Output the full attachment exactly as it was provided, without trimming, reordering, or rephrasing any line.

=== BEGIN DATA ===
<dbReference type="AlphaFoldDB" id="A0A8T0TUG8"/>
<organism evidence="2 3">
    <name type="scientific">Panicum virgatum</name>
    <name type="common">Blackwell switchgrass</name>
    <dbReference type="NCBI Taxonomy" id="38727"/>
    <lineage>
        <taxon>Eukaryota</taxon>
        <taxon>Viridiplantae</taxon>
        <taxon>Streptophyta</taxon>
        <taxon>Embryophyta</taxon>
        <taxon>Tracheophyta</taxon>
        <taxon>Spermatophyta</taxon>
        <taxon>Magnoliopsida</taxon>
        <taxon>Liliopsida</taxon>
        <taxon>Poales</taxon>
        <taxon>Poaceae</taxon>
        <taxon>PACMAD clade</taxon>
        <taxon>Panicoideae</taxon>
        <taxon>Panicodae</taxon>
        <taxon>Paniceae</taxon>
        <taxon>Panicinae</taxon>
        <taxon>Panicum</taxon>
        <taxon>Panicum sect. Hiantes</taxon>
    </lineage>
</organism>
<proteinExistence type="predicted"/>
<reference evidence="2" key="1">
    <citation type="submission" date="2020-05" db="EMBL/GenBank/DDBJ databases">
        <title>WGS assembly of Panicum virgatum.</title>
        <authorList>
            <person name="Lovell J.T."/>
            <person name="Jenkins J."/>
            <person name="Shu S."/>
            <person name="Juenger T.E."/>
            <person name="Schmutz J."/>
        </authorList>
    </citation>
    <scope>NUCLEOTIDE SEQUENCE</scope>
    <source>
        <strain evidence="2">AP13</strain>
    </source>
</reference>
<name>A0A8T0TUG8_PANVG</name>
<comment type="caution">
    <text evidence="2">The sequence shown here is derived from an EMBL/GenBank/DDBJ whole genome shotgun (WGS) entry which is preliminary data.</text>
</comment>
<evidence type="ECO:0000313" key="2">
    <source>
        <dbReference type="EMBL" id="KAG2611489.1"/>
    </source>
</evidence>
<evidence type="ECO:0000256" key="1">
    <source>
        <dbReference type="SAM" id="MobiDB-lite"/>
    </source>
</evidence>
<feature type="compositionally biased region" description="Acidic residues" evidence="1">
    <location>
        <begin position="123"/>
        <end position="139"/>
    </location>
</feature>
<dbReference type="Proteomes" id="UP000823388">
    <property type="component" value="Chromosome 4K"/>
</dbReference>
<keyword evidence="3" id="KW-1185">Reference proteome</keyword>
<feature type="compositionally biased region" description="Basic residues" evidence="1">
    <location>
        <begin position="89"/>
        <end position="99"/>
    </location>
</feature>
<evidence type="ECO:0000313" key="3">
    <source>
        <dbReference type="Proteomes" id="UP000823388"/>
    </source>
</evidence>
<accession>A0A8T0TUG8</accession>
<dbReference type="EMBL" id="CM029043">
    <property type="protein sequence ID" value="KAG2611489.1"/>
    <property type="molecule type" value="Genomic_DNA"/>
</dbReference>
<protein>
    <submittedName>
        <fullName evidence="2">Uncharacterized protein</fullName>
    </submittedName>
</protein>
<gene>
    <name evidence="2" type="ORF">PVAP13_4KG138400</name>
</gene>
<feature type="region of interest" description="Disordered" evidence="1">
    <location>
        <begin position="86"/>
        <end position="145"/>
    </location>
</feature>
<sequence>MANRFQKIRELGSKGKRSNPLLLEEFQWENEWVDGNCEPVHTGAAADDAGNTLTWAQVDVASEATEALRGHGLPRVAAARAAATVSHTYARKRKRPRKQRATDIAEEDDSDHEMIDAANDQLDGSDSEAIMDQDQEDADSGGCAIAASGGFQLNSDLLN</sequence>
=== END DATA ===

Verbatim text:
<dbReference type="AlphaFoldDB" id="A0A8T0TUG8"/>
<organism evidence="2 3">
    <name type="scientific">Panicum virgatum</name>
    <name type="common">Blackwell switchgrass</name>
    <dbReference type="NCBI Taxonomy" id="38727"/>
    <lineage>
        <taxon>Eukaryota</taxon>
        <taxon>Viridiplantae</taxon>
        <taxon>Streptophyta</taxon>
        <taxon>Embryophyta</taxon>
        <taxon>Tracheophyta</taxon>
        <taxon>Spermatophyta</taxon>
        <taxon>Magnoliopsida</taxon>
        <taxon>Liliopsida</taxon>
        <taxon>Poales</taxon>
        <taxon>Poaceae</taxon>
        <taxon>PACMAD clade</taxon>
        <taxon>Panicoideae</taxon>
        <taxon>Panicodae</taxon>
        <taxon>Paniceae</taxon>
        <taxon>Panicinae</taxon>
        <taxon>Panicum</taxon>
        <taxon>Panicum sect. Hiantes</taxon>
    </lineage>
</organism>
<proteinExistence type="predicted"/>
<reference evidence="2" key="1">
    <citation type="submission" date="2020-05" db="EMBL/GenBank/DDBJ databases">
        <title>WGS assembly of Panicum virgatum.</title>
        <authorList>
            <person name="Lovell J.T."/>
            <person name="Jenkins J."/>
            <person name="Shu S."/>
            <person name="Juenger T.E."/>
            <person name="Schmutz J."/>
        </authorList>
    </citation>
    <scope>NUCLEOTIDE SEQUENCE</scope>
    <source>
        <strain evidence="2">AP13</strain>
    </source>
</reference>
<name>A0A8T0TUG8_PANVG</name>
<comment type="caution">
    <text evidence="2">The sequence shown here is derived from an EMBL/GenBank/DDBJ whole genome shotgun (WGS) entry which is preliminary data.</text>
</comment>
<evidence type="ECO:0000313" key="2">
    <source>
        <dbReference type="EMBL" id="KAG2611489.1"/>
    </source>
</evidence>
<evidence type="ECO:0000256" key="1">
    <source>
        <dbReference type="SAM" id="MobiDB-lite"/>
    </source>
</evidence>
<feature type="compositionally biased region" description="Acidic residues" evidence="1">
    <location>
        <begin position="123"/>
        <end position="139"/>
    </location>
</feature>
<dbReference type="Proteomes" id="UP000823388">
    <property type="component" value="Chromosome 4K"/>
</dbReference>
<keyword evidence="3" id="KW-1185">Reference proteome</keyword>
<feature type="compositionally biased region" description="Basic residues" evidence="1">
    <location>
        <begin position="89"/>
        <end position="99"/>
    </location>
</feature>
<evidence type="ECO:0000313" key="3">
    <source>
        <dbReference type="Proteomes" id="UP000823388"/>
    </source>
</evidence>
<accession>A0A8T0TUG8</accession>
<dbReference type="EMBL" id="CM029043">
    <property type="protein sequence ID" value="KAG2611489.1"/>
    <property type="molecule type" value="Genomic_DNA"/>
</dbReference>
<protein>
    <submittedName>
        <fullName evidence="2">Uncharacterized protein</fullName>
    </submittedName>
</protein>
<gene>
    <name evidence="2" type="ORF">PVAP13_4KG138400</name>
</gene>
<feature type="region of interest" description="Disordered" evidence="1">
    <location>
        <begin position="86"/>
        <end position="145"/>
    </location>
</feature>
<sequence>MANRFQKIRELGSKGKRSNPLLLEEFQWENEWVDGNCEPVHTGAAADDAGNTLTWAQVDVASEATEALRGHGLPRVAAARAAATVSHTYARKRKRPRKQRATDIAEEDDSDHEMIDAANDQLDGSDSEAIMDQDQEDADSGGCAIAASGGFQLNSDLLN</sequence>